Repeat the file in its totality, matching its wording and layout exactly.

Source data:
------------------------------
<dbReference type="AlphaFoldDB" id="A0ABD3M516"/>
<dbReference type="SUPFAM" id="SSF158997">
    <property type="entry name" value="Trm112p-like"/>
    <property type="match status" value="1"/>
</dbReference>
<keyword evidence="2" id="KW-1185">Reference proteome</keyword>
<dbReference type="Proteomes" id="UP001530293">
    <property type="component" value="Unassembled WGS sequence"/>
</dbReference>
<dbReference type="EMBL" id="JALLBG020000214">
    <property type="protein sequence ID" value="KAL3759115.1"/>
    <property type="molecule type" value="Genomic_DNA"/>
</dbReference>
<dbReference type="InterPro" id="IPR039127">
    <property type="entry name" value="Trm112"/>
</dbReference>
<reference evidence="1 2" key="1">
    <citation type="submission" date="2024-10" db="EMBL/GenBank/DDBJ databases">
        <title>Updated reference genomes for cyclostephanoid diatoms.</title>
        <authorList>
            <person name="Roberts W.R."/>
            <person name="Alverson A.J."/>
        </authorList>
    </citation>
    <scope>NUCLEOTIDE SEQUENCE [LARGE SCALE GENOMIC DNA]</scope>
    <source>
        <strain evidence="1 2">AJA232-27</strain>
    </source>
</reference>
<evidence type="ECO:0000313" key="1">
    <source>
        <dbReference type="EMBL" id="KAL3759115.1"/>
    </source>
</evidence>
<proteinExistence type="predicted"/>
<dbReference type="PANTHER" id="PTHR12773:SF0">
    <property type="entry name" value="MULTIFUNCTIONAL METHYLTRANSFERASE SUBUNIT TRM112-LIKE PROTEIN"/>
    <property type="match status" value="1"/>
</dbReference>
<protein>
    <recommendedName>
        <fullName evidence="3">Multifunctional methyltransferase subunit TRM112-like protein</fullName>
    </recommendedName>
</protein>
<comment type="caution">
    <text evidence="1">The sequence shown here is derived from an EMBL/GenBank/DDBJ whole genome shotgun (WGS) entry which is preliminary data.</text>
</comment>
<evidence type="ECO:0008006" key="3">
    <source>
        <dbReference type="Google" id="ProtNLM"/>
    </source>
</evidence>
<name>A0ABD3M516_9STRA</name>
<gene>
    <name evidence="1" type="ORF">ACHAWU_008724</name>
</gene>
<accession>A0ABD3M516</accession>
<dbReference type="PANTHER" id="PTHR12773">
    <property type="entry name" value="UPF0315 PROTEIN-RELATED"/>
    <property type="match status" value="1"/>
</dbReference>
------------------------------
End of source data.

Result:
<dbReference type="AlphaFoldDB" id="A0ABD3M516"/>
<dbReference type="SUPFAM" id="SSF158997">
    <property type="entry name" value="Trm112p-like"/>
    <property type="match status" value="1"/>
</dbReference>
<keyword evidence="2" id="KW-1185">Reference proteome</keyword>
<dbReference type="Proteomes" id="UP001530293">
    <property type="component" value="Unassembled WGS sequence"/>
</dbReference>
<dbReference type="EMBL" id="JALLBG020000214">
    <property type="protein sequence ID" value="KAL3759115.1"/>
    <property type="molecule type" value="Genomic_DNA"/>
</dbReference>
<dbReference type="InterPro" id="IPR039127">
    <property type="entry name" value="Trm112"/>
</dbReference>
<reference evidence="1 2" key="1">
    <citation type="submission" date="2024-10" db="EMBL/GenBank/DDBJ databases">
        <title>Updated reference genomes for cyclostephanoid diatoms.</title>
        <authorList>
            <person name="Roberts W.R."/>
            <person name="Alverson A.J."/>
        </authorList>
    </citation>
    <scope>NUCLEOTIDE SEQUENCE [LARGE SCALE GENOMIC DNA]</scope>
    <source>
        <strain evidence="1 2">AJA232-27</strain>
    </source>
</reference>
<evidence type="ECO:0000313" key="1">
    <source>
        <dbReference type="EMBL" id="KAL3759115.1"/>
    </source>
</evidence>
<proteinExistence type="predicted"/>
<dbReference type="PANTHER" id="PTHR12773:SF0">
    <property type="entry name" value="MULTIFUNCTIONAL METHYLTRANSFERASE SUBUNIT TRM112-LIKE PROTEIN"/>
    <property type="match status" value="1"/>
</dbReference>
<protein>
    <recommendedName>
        <fullName evidence="3">Multifunctional methyltransferase subunit TRM112-like protein</fullName>
    </recommendedName>
</protein>
<comment type="caution">
    <text evidence="1">The sequence shown here is derived from an EMBL/GenBank/DDBJ whole genome shotgun (WGS) entry which is preliminary data.</text>
</comment>
<evidence type="ECO:0008006" key="3">
    <source>
        <dbReference type="Google" id="ProtNLM"/>
    </source>
</evidence>
<name>A0ABD3M516_9STRA</name>
<gene>
    <name evidence="1" type="ORF">ACHAWU_008724</name>
</gene>
<accession>A0ABD3M516</accession>
<dbReference type="PANTHER" id="PTHR12773">
    <property type="entry name" value="UPF0315 PROTEIN-RELATED"/>
    <property type="match status" value="1"/>
</dbReference>